MET genetic lesions in non-small-cell lung cancer: Pharmacological and clinical implications

Michele Zorzetto, Simona Ferrari, Laura Saracino, Simona Inghilleri, Giulia M. Stella

Research output: Contribution to journalArticlepeer-review


Lung cancer is the leading cause of death for solid tumors worldwide with an annual mortality of over one million. Lung carcinoma includes a series of different diseases which are roughly divided into two groups based on clinical and histo-pathological features: Non-small cell lung cancer (NSCLC), accounting for almost 80% of lung cancer diagnosis and small cell lung cancer (SCLC) responsible for the remaining 20%. The NSCLC molecular profile has been deeply investigated; alterations in several oncogenes, tumor suppressor genes and transcription factors have been detected, mainly in adenocarcinomas. Dissection of such a complex scenario represents a still open challenge for both researchers and clinicians. MET, the receptor for Hepatocyte Growth Factor (HGF), has been recently identified as a novel promising target in several human malignancies, including NSCLC. Deregulation of the HGF/MET signaling pathway can occur via different mechanisms, including HGF and/or MET overexpression, MET gene amplification, mutations or rearrangements. While the role of MET mutations in NSCLC is not yet fully understood, MET amplification emerged as a critical event in driving cell survival, with preclinical data suggesting that MET-amplified cell lines are exquisitely sensitive to MET inhibition. True MET amplification, which has been associated with poor prognosis in different retrospective series, is a relatively uncommon event in NSCLC, occurring in 1-7% of unselected cases. Nevertheless, in highly selected cohorts of patients, such as those harboring somatic mutations of EGFR with acquired resistance to EGFR tyrosine kinase inhibitors, MET amplification can be observed in up to 20% of cases. Preclinical data suggested that a treatment approach including a combination of EGFR and MET tyrosine kinases could be an effective strategy in this setting and led to the clinical investigation of multiple MET inhibitors in combination with anti- EGFR agents. Results from ongoing and future trials will clarify the role of anti-MET molecules for the treatment of NSCLC and will provide insights into the most appropriate timing for their use. The present review recapitulates the current knowledge on the role of MET signaling in NSCLC mainly focusing on its implications in molecular diagnostic approach and on the novel targeted inhibitors.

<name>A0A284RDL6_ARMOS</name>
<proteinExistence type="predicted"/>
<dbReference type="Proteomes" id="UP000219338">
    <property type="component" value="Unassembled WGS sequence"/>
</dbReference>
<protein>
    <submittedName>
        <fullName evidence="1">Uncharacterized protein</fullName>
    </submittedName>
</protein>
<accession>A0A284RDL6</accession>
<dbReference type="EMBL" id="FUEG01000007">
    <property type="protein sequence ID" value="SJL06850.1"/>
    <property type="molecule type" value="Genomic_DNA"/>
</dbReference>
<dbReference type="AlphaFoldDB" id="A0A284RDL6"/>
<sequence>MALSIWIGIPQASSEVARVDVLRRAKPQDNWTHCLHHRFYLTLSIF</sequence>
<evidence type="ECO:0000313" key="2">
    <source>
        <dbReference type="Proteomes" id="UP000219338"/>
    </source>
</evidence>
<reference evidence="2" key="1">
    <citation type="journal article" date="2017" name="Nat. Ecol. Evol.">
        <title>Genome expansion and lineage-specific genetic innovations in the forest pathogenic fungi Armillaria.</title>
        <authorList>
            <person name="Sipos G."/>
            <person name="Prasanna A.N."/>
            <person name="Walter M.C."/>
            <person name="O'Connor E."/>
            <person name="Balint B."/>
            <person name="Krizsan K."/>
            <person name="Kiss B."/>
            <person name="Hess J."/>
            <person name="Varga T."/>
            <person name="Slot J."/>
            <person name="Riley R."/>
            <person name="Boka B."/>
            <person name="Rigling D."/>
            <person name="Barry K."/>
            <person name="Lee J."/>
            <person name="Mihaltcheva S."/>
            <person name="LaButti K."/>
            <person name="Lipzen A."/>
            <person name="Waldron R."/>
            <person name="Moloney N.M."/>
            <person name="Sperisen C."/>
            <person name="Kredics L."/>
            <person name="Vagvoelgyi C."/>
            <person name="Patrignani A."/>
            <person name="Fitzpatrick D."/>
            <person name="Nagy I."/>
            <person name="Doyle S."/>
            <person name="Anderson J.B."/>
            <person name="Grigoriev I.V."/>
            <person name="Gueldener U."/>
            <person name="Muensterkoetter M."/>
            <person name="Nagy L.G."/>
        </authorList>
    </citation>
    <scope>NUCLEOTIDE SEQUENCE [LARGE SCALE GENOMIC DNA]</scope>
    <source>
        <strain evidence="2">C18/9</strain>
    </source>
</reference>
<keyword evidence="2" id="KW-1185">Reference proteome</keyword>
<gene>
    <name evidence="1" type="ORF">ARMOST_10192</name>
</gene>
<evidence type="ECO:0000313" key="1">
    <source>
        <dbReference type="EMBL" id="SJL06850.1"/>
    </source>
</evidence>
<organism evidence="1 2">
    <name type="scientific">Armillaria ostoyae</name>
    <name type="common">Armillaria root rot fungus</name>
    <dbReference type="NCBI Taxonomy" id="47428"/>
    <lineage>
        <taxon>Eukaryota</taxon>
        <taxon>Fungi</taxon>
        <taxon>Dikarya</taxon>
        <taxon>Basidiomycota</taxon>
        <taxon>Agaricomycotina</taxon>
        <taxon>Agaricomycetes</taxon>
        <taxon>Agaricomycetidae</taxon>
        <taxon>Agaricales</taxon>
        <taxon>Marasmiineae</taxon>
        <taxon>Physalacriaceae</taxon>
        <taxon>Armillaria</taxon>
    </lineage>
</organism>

Original languageEnglish
Pages (from-to)194-207
Number of pages14
JournalTranslational Lung Cancer Research
Issue number3
Publication statusPublished - 2012


  • Invasive growth
  • Lung cancer
  • Resistance
  • Target therapy
  • Translational oncology

ASJC Scopus subject areas

  • Oncology

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